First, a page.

Medical debt found to hinder access

New findings from the Center for Studying Health System Change’s 2003 Community Tracking Study Household Survey indicate that an increasing number of Americans face the serious consequences of medical debt.

Almost two thirds of all families with medical bill problems reported difficulty paying for other necessities — rent or mortgage, transportation, food — as a result of medical debt. “Families that want to avoid further medical debt may forego needed medical care because of out-of-pocket costs,” says Peter J. Cunningham, PhD, a senior health researcher at the center.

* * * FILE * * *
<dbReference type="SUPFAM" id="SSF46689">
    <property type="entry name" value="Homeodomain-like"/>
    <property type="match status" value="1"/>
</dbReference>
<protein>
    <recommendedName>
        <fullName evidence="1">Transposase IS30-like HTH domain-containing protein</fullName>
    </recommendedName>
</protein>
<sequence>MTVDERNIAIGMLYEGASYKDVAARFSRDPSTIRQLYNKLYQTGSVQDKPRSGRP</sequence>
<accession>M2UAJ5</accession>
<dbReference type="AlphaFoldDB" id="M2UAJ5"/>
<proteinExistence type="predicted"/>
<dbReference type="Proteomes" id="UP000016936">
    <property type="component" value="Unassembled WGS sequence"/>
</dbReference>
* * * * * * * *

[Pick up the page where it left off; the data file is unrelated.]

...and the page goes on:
The concern, however, is the future, as the number of American families with problems paying medical bills is likely to increase. With the emergence of consumer-directed health plans, both privately and publicly insured people will probably face growing out-of-pocket medical costs. Medical bill problems may limit the appeal of the new health savings accounts passed as part of the 2003 Medicare reform.

The appeal of HSAs may be limited to high-income families that have both greater resources and a greater tax incentive to contribute to accounts. HSAs may not be much help to families of modest income with medical debt, unless their employers fund the accounts generously.

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